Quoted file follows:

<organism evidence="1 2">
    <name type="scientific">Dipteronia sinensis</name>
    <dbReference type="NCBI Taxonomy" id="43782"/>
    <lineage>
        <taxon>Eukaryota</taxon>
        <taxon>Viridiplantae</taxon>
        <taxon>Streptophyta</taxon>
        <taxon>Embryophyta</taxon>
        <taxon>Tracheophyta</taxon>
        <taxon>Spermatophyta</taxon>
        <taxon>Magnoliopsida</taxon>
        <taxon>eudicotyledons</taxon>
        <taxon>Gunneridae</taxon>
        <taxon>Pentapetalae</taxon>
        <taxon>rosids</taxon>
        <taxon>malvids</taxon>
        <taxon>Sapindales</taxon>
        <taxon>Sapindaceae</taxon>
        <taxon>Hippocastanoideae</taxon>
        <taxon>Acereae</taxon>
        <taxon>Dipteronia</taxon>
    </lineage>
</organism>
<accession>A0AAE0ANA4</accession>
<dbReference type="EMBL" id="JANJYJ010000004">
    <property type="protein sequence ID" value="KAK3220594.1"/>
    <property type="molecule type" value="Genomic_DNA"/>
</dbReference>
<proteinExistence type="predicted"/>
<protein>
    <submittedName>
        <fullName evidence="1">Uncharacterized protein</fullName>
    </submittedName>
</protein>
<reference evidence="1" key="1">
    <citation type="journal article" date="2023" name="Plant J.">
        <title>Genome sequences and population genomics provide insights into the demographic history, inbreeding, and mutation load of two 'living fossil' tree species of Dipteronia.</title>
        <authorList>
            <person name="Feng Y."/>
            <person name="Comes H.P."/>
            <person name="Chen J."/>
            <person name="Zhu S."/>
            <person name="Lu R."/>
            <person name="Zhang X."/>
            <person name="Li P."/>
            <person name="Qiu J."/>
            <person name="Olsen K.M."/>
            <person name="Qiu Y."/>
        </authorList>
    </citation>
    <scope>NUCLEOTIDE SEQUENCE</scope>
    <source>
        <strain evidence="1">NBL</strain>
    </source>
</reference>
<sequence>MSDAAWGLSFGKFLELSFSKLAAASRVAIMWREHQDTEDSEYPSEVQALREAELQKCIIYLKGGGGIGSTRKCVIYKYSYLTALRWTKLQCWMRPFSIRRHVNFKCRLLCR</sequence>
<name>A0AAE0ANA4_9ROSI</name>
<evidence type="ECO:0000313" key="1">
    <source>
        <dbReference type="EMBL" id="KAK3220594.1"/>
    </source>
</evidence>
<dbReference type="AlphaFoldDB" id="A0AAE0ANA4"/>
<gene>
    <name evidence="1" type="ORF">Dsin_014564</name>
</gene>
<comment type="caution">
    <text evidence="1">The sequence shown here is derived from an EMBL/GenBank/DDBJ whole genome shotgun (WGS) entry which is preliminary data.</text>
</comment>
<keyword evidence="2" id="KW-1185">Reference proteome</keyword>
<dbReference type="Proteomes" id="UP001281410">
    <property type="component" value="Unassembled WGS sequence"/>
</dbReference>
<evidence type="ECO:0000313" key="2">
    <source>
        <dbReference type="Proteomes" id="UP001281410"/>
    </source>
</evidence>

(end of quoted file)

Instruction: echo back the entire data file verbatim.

<organism evidence="1 2">
    <name type="scientific">Dipteronia sinensis</name>
    <dbReference type="NCBI Taxonomy" id="43782"/>
    <lineage>
        <taxon>Eukaryota</taxon>
        <taxon>Viridiplantae</taxon>
        <taxon>Streptophyta</taxon>
        <taxon>Embryophyta</taxon>
        <taxon>Tracheophyta</taxon>
        <taxon>Spermatophyta</taxon>
        <taxon>Magnoliopsida</taxon>
        <taxon>eudicotyledons</taxon>
        <taxon>Gunneridae</taxon>
        <taxon>Pentapetalae</taxon>
        <taxon>rosids</taxon>
        <taxon>malvids</taxon>
        <taxon>Sapindales</taxon>
        <taxon>Sapindaceae</taxon>
        <taxon>Hippocastanoideae</taxon>
        <taxon>Acereae</taxon>
        <taxon>Dipteronia</taxon>
    </lineage>
</organism>
<accession>A0AAE0ANA4</accession>
<dbReference type="EMBL" id="JANJYJ010000004">
    <property type="protein sequence ID" value="KAK3220594.1"/>
    <property type="molecule type" value="Genomic_DNA"/>
</dbReference>
<proteinExistence type="predicted"/>
<protein>
    <submittedName>
        <fullName evidence="1">Uncharacterized protein</fullName>
    </submittedName>
</protein>
<reference evidence="1" key="1">
    <citation type="journal article" date="2023" name="Plant J.">
        <title>Genome sequences and population genomics provide insights into the demographic history, inbreeding, and mutation load of two 'living fossil' tree species of Dipteronia.</title>
        <authorList>
            <person name="Feng Y."/>
            <person name="Comes H.P."/>
            <person name="Chen J."/>
            <person name="Zhu S."/>
            <person name="Lu R."/>
            <person name="Zhang X."/>
            <person name="Li P."/>
            <person name="Qiu J."/>
            <person name="Olsen K.M."/>
            <person name="Qiu Y."/>
        </authorList>
    </citation>
    <scope>NUCLEOTIDE SEQUENCE</scope>
    <source>
        <strain evidence="1">NBL</strain>
    </source>
</reference>
<sequence>MSDAAWGLSFGKFLELSFSKLAAASRVAIMWREHQDTEDSEYPSEVQALREAELQKCIIYLKGGGGIGSTRKCVIYKYSYLTALRWTKLQCWMRPFSIRRHVNFKCRLLCR</sequence>
<name>A0AAE0ANA4_9ROSI</name>
<evidence type="ECO:0000313" key="1">
    <source>
        <dbReference type="EMBL" id="KAK3220594.1"/>
    </source>
</evidence>
<dbReference type="AlphaFoldDB" id="A0AAE0ANA4"/>
<gene>
    <name evidence="1" type="ORF">Dsin_014564</name>
</gene>
<comment type="caution">
    <text evidence="1">The sequence shown here is derived from an EMBL/GenBank/DDBJ whole genome shotgun (WGS) entry which is preliminary data.</text>
</comment>
<keyword evidence="2" id="KW-1185">Reference proteome</keyword>
<dbReference type="Proteomes" id="UP001281410">
    <property type="component" value="Unassembled WGS sequence"/>
</dbReference>
<evidence type="ECO:0000313" key="2">
    <source>
        <dbReference type="Proteomes" id="UP001281410"/>
    </source>
</evidence>